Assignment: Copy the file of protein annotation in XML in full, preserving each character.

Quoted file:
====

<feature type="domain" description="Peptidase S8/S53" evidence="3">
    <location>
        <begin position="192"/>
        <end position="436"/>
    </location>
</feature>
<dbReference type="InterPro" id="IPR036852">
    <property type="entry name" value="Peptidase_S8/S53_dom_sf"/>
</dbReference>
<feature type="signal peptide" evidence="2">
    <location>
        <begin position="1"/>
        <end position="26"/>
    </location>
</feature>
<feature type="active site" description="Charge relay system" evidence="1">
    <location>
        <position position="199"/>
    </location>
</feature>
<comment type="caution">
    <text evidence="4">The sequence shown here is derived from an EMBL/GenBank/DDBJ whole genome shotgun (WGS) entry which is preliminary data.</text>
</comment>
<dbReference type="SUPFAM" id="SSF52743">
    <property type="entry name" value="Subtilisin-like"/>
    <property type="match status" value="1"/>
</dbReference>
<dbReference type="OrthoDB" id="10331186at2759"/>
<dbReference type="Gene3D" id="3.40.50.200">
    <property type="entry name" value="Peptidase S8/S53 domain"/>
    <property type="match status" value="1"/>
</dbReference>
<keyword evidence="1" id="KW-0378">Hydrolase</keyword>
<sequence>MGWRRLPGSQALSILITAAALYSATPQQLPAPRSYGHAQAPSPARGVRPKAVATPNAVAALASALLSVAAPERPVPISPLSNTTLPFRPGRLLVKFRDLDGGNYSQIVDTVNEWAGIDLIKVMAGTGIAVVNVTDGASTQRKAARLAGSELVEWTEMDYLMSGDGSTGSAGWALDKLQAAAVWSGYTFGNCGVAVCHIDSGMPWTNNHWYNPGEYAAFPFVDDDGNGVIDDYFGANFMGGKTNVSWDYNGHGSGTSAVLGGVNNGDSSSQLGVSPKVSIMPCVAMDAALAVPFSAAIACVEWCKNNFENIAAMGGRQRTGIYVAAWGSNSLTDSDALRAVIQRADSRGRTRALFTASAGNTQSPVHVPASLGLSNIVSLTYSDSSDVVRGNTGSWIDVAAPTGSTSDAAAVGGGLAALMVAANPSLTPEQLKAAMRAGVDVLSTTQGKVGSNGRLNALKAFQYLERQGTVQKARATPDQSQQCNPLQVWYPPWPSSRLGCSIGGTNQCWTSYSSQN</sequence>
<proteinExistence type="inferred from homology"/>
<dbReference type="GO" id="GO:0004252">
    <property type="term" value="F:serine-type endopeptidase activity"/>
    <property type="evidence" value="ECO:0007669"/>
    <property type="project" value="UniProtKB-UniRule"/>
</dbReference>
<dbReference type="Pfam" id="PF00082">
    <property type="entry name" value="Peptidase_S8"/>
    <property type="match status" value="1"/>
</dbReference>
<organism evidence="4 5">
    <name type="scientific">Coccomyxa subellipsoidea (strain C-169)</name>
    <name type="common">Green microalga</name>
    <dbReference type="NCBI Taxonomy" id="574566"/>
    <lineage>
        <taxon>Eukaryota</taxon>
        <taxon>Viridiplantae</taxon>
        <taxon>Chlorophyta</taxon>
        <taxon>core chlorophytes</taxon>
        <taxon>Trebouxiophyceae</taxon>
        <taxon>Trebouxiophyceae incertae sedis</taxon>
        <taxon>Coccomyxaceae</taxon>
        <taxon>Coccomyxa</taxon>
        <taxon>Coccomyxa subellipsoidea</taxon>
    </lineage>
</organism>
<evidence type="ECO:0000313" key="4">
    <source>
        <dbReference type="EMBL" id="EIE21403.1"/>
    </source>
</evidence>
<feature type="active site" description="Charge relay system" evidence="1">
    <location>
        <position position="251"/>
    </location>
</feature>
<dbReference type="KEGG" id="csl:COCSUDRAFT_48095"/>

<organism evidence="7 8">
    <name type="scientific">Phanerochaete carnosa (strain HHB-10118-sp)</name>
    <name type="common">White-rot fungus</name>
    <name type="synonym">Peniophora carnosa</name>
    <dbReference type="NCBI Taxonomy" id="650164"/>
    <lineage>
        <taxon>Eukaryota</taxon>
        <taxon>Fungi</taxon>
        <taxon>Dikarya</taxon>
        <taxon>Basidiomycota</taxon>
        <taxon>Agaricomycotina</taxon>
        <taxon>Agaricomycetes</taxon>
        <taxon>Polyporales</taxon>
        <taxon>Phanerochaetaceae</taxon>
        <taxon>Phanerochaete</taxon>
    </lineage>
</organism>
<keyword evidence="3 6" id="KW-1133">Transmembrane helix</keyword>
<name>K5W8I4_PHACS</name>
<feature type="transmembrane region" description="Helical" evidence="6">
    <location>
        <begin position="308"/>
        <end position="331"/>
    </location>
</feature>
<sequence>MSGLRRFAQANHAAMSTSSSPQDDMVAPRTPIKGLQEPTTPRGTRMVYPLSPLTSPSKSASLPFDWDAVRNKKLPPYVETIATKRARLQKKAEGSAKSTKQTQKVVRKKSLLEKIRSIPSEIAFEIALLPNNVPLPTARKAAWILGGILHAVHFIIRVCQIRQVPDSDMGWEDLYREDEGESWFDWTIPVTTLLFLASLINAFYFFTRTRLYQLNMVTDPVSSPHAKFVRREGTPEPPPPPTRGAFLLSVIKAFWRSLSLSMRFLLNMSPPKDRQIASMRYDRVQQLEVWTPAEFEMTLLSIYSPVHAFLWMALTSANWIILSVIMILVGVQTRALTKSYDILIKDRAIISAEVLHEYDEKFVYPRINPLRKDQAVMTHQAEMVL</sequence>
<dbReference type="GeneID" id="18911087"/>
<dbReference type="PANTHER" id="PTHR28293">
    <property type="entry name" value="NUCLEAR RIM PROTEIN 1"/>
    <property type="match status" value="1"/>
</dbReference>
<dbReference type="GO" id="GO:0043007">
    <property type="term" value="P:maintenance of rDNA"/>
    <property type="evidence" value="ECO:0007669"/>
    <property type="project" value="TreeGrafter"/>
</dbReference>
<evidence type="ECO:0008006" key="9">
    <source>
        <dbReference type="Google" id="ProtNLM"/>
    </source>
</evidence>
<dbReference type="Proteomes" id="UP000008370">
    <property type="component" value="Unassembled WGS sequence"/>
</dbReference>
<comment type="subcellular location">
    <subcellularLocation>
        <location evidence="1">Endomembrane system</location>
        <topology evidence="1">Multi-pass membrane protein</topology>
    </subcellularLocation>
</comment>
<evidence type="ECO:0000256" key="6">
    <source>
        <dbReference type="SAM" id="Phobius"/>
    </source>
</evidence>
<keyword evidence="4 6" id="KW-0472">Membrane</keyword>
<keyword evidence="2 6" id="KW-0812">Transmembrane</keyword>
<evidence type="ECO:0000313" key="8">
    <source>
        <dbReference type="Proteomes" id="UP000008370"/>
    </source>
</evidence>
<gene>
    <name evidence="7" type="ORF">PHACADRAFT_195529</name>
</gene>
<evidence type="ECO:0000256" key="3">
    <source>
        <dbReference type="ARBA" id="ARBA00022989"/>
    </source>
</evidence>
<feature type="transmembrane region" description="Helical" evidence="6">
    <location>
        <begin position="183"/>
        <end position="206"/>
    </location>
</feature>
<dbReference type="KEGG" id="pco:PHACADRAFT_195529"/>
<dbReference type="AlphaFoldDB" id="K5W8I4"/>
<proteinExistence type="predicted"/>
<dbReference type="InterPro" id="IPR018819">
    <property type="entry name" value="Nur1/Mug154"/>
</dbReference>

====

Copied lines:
<feature type="domain" description="Peptidase S8/S53" evidence="3">
    <location>
        <begin position="192"/>
        <end position="436"/>
    </location>
</feature>
<dbReference type="InterPro" id="IPR036852">
    <property type="entry name" value="Peptidase_S8/S53_dom_sf"/>
</dbReference>
<feature type="signal peptide" evidence="2">
    <location>
        <begin position="1"/>
        <end position="26"/>
    </location>
</feature>
<feature type="active site" description="Charge relay system" evidence="1">
    <location>
        <position position="199"/>
    </location>
</feature>
<comment type="caution">
    <text evidence="4">The sequence shown here is derived from an EMBL/GenBank/DDBJ whole genome shotgun (WGS) entry which is preliminary data.</text>
</comment>
<dbReference type="SUPFAM" id="SSF52743">
    <property type="entry name" value="Subtilisin-like"/>
    <property type="match status" value="1"/>
</dbReference>
<dbReference type="OrthoDB" id="10331186at2759"/>
<dbReference type="Gene3D" id="3.40.50.200">
    <property type="entry name" value="Peptidase S8/S53 domain"/>
    <property type="match status" value="1"/>
</dbReference>
<keyword evidence="1" id="KW-0378">Hydrolase</keyword>
<sequence>MGWRRLPGSQALSILITAAALYSATPQQLPAPRSYGHAQAPSPARGVRPKAVATPNAVAALASALLSVAAPERPVPISPLSNTTLPFRPGRLLVKFRDLDGGNYSQIVDTVNEWAGIDLIKVMAGTGIAVVNVTDGASTQRKAARLAGSELVEWTEMDYLMSGDGSTGSAGWALDKLQAAAVWSGYTFGNCGVAVCHIDSGMPWTNNHWYNPGEYAAFPFVDDDGNGVIDDYFGANFMGGKTNVSWDYNGHGSGTSAVLGGVNNGDSSSQLGVSPKVSIMPCVAMDAALAVPFSAAIACVEWCKNNFENIAAMGGRQRTGIYVAAWGSNSLTDSDALRAVIQRADSRGRTRALFTASAGNTQSPVHVPASLGLSNIVSLTYSDSSDVVRGNTGSWIDVAAPTGSTSDAAAVGGGLAALMVAANPSLTPEQLKAAMRAGVDVLSTTQGKVGSNGRLNALKAFQYLERQGTVQKARATPDQSQQCNPLQVWYPPWPSSRLGCSIGGTNQCWTSYSSQN</sequence>
<proteinExistence type="inferred from homology"/>
<dbReference type="GO" id="GO:0004252">
    <property type="term" value="F:serine-type endopeptidase activity"/>
    <property type="evidence" value="ECO:0007669"/>
    <property type="project" value="UniProtKB-UniRule"/>
</dbReference>
<dbReference type="Pfam" id="PF00082">
    <property type="entry name" value="Peptidase_S8"/>
    <property type="match status" value="1"/>
</dbReference>
<organism evidence="4 5">
    <name type="scientific">Coccomyxa subellipsoidea (strain C-169)</name>
    <name type="common">Green microalga</name>
    <dbReference type="NCBI Taxonomy" id="574566"/>
    <lineage>
        <taxon>Eukaryota</taxon>
        <taxon>Viridiplantae</taxon>
        <taxon>Chlorophyta</taxon>
        <taxon>core chlorophytes</taxon>
        <taxon>Trebouxiophyceae</taxon>
        <taxon>Trebouxiophyceae incertae sedis</taxon>
        <taxon>Coccomyxaceae</taxon>
        <taxon>Coccomyxa</taxon>
        <taxon>Coccomyxa subellipsoidea</taxon>
    </lineage>
</organism>
<evidence type="ECO:0000313" key="4">
    <source>
        <dbReference type="EMBL" id="EIE21403.1"/>
    </source>
</evidence>
<feature type="active site" description="Charge relay system" evidence="1">
    <location>
        <position position="251"/>
    </location>
</feature>
<dbReference type="KEGG" id="csl:COCSUDRAFT_48095"/>

<organism evidence="7 8">
    <name type="scientific">Phanerochaete carnosa (strain HHB-10118-sp)</name>
    <name type="common">White-rot fungus</name>
    <name type="synonym">Peniophora carnosa</name>
    <dbReference type="NCBI Taxonomy" id="650164"/>
    <lineage>
        <taxon>Eukaryota</taxon>
        <taxon>Fungi</taxon>
        <taxon>Dikarya</taxon>
        <taxon>Basidiomycota</taxon>
        <taxon>Agaricomycotina</taxon>
        <taxon>Agaricomycetes</taxon>
        <taxon>Polyporales</taxon>
        <taxon>Phanerochaetaceae</taxon>
        <taxon>Phanerochaete</taxon>
    </lineage>
</organism>
<keyword evidence="3 6" id="KW-1133">Transmembrane helix</keyword>
<name>K5W8I4_PHACS</name>
<feature type="transmembrane region" description="Helical" evidence="6">
    <location>
        <begin position="308"/>
        <end position="331"/>
    </location>
</feature>
<sequence>MSGLRRFAQANHAAMSTSSSPQDDMVAPRTPIKGLQEPTTPRGTRMVYPLSPLTSPSKSASLPFDWDAVRNKKLPPYVETIATKRARLQKKAEGSAKSTKQTQKVVRKKSLLEKIRSIPSEIAFEIALLPNNVPLPTARKAAWILGGILHAVHFIIRVCQIRQVPDSDMGWEDLYREDEGESWFDWTIPVTTLLFLASLINAFYFFTRTRLYQLNMVTDPVSSPHAKFVRREGTPEPPPPPTRGAFLLSVIKAFWRSLSLSMRFLLNMSPPKDRQIASMRYDRVQQLEVWTPAEFEMTLLSIYSPVHAFLWMALTSANWIILSVIMILVGVQTRALTKSYDILIKDRAIISAEVLHEYDEKFVYPRINPLRKDQAVMTHQAEMVL</sequence>
<dbReference type="GeneID" id="18911087"/>
<dbReference type="PANTHER" id="PTHR28293">
    <property type="entry name" value="NUCLEAR RIM PROTEIN 1"/>
    <property type="match status" value="1"/>
</dbReference>
<dbReference type="GO" id="GO:0043007">
    <property type="term" value="P:maintenance of rDNA"/>
    <property type="evidence" value="ECO:0007669"/>
    <property type="project" value="TreeGrafter"/>
</dbReference>
<evidence type="ECO:0008006" key="9">
    <source>
        <dbReference type="Google" id="ProtNLM"/>
    </source>
</evidence>
<dbReference type="Proteomes" id="UP000008370">
    <property type="component" value="Unassembled WGS sequence"/>
</dbReference>
<comment type="subcellular location">
    <subcellularLocation>
        <location evidence="1">Endomembrane system</location>
        <topology evidence="1">Multi-pass membrane protein</topology>
    </subcellularLocation>
</comment>
<evidence type="ECO:0000256" key="6">
    <source>
        <dbReference type="SAM" id="Phobius"/>
    </source>
</evidence>
<keyword evidence="4 6" id="KW-0472">Membrane</keyword>
<keyword evidence="2 6" id="KW-0812">Transmembrane</keyword>
<evidence type="ECO:0000313" key="8">
    <source>
        <dbReference type="Proteomes" id="UP000008370"/>
    </source>
</evidence>
<gene>
    <name evidence="7" type="ORF">PHACADRAFT_195529</name>
</gene>
<evidence type="ECO:0000256" key="3">
    <source>
        <dbReference type="ARBA" id="ARBA00022989"/>
    </source>
</evidence>
<feature type="transmembrane region" description="Helical" evidence="6">
    <location>
        <begin position="183"/>
        <end position="206"/>
    </location>
</feature>
<dbReference type="KEGG" id="pco:PHACADRAFT_195529"/>
<dbReference type="AlphaFoldDB" id="K5W8I4"/>
<proteinExistence type="predicted"/>
<dbReference type="InterPro" id="IPR018819">
    <property type="entry name" value="Nur1/Mug154"/>
</dbReference>